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Women In Baseball: Cheryl Evans Hasn't Lost Her Drive After 50 Years

Cherylevans Andrewmiller
Cheryl Evans with Tigers first-rounder Andrew Miller in 2006.

It started with a job posting.

Cheryl Evans was attending Palm Beach Community College in Lake Worth, Fla., working in a support role for the Dean of Women. One of her responsibilities was to collect all of the job listings submitted from the community, post them to a board on campus and keep them updated.

In 1969, a particular job posting caught her attention. The Montreal Expos had purchased the West Palm Beach Expos franchise for one dollar and were in need of administrative help. Evans got the job.

“Our office was in the old stadium in West Palm, and we shared an office with the Atlanta Braves,” Evans said. “I met so many people through those relationships, one of them being John McHale Sr.”

After getting married, Evans was ready to explore opportunities with more financial compensation. Her $50 a week paycheck was beginning to lose its appeal, so in 1975 she left the Expos organization.

In 1985, Evans crossed paths with McHale at a local function. He had just been named spring training coordinator for the Expos at the West Palm Beach site and insisted on Evans returning to his staff.

“I said, ‘Oh, no. I can’t afford to work in baseball anymore,’ “ Evans said. “He said, ‘No, no. You’ve got to come.’ ”

Evans couldn’t stay away.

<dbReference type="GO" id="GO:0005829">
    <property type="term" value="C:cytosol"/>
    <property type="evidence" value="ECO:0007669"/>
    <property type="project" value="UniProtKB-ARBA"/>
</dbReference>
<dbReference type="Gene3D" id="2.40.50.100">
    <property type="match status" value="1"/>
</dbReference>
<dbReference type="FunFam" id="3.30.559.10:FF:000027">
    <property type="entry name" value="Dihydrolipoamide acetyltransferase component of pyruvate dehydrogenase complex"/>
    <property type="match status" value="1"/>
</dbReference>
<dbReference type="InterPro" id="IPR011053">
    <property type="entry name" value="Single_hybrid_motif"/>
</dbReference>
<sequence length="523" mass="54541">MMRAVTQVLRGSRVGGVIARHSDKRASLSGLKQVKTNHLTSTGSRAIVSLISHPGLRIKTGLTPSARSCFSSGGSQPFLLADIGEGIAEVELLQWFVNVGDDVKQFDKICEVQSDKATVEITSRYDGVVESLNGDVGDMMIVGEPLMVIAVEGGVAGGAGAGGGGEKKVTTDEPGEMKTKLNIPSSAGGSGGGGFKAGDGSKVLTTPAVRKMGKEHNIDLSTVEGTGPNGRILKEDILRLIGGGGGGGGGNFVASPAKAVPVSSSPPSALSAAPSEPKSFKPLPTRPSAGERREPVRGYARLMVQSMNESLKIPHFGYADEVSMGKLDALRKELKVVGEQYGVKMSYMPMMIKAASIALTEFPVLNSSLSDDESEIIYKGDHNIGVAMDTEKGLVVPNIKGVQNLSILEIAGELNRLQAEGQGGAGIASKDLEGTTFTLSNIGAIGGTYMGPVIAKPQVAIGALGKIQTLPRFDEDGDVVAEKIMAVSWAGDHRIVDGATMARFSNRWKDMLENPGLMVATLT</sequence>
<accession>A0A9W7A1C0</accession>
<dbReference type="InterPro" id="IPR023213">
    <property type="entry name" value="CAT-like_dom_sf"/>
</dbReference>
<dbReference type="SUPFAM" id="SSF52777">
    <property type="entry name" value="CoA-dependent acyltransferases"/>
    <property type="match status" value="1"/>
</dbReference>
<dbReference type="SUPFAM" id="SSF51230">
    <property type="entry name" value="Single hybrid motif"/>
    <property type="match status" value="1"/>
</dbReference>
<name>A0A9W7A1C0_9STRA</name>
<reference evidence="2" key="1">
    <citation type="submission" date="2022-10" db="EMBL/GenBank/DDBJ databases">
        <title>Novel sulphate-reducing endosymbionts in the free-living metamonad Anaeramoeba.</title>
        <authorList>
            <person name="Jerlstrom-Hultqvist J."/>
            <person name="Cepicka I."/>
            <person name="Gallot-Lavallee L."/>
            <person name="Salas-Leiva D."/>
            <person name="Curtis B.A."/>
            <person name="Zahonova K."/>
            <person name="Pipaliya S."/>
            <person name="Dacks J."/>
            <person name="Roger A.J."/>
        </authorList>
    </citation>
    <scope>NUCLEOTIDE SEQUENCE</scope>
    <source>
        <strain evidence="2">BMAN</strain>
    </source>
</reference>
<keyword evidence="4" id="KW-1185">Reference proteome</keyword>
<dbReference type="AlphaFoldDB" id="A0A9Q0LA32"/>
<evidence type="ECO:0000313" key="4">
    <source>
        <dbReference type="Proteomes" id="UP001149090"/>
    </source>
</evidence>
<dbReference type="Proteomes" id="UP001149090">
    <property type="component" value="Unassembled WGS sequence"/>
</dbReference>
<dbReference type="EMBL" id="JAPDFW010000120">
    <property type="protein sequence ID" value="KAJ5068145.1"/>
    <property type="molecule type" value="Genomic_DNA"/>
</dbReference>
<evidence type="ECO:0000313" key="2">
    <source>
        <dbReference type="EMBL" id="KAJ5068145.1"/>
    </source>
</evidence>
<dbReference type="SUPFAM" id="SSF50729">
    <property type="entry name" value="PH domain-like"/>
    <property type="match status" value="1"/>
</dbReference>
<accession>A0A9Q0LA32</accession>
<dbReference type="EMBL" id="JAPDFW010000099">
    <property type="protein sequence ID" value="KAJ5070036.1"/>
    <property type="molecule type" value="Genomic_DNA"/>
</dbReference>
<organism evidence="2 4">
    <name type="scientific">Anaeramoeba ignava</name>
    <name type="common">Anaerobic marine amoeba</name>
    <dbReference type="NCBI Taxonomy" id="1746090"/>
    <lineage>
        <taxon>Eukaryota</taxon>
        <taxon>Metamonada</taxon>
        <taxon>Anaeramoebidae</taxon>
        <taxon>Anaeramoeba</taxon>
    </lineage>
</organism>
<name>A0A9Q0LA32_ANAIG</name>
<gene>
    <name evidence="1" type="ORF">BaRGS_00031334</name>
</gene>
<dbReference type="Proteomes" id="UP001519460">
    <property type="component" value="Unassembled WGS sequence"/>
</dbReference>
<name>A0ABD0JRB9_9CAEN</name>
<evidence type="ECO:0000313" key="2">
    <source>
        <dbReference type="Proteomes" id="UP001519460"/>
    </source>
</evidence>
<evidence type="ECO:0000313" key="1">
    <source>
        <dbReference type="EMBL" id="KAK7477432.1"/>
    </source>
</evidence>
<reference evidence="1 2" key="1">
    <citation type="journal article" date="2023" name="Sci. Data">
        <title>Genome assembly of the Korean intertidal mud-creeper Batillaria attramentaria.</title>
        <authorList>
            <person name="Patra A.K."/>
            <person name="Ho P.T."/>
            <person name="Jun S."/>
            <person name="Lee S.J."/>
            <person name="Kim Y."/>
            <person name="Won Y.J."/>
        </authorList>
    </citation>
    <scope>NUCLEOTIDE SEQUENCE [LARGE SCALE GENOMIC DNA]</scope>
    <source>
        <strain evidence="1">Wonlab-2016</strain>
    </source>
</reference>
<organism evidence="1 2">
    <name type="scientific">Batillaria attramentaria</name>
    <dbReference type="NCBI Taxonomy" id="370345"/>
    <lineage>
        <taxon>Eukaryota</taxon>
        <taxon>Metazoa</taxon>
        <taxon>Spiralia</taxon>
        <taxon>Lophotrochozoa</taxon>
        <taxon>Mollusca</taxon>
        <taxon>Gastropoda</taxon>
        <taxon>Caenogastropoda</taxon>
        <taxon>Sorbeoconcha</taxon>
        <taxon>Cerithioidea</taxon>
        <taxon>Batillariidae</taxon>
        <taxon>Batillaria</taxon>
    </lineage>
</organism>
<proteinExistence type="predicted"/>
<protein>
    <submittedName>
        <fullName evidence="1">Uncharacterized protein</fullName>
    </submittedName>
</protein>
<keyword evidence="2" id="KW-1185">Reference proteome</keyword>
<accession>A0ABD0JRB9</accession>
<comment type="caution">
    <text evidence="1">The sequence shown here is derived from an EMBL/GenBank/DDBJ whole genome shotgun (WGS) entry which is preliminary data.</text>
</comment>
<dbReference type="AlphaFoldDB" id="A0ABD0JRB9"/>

Evans’ return introduced her to Expos scouting director Gary Hughes, who recognized Evans’ talent and invited her to join the scouting office.

“He said, “We need you to do this,” Evans remembered. “I said, ‘Well, we need to talk about money because right now, that’s what’s motivating me. I’ve got high bills,’ ” she said.

“Dealing with the world of scouts was a whole eye-opening thing.”

When the National League expanded to 14 teams for the 1993 season, the Florida Marlins were born. The organization appointed Dave Dombrowski as its first general manager in September 1991, hiring him away from the Expos. With the move, Dombrowski made the call to Hughes to join the new expansion team.

A call to Evans wasn’t far behind.

“(Dombrowski) always included me,” Evans said. “He knew me well enough that he would say, ‘Well, I want to know what you think about this.’ And I would say, ‘You sure you want to know what I think? Because if you ask me, I’m going to tell you,’ ” Evans laughed.

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Following her husband’s retirement, Evans made the decision to retire from the Marlins. With the transition, she began looking for a new home.

“We were looking for some place to move in Florida and we landed on Lakeland. It’s so quiet here, and we’re not high-maintenance people.”

Then, the phone rang.

David Chadd had joined the Tigers from the Red Sox, and Evans had a history with Chadd with the Marlins. In addition, during Evans’ tenure with the Marlins, current Tigers GM Al Avila was fresh out of St. Thomas University as the Marlins’ assistant director of Latin American operations.

“(Avila and I) hit it off,” Evans said. “We laugh to this day about going to Pizza Hut for lunch.”

Remembering Evans’ reputation, Chadd did his best to lure Evans from retirement, and in 2005 she joined the Tigers organization. Dombrowski had been GM of the club since 2002 and would remain in that role until August 2015, when Avila succeeded him.

Fast forward to 2021 and 71-year-old Evans is serving as the Tigers’ director of minor league and scouting administration. She provides a thorough explanation of contracts to new draft picks—she is pictured above with 2006 first-rounder Andrew Miller—and educates current players on payroll protocols.

“I’ve been fortunate to see a lot of different sides of baseball,” Evans said. “It all goes back to doing what’s right by people.

“Until I walk in the door and go, ‘Ugh! No way!’ I’m going to keep going as long as they’ll have me.”

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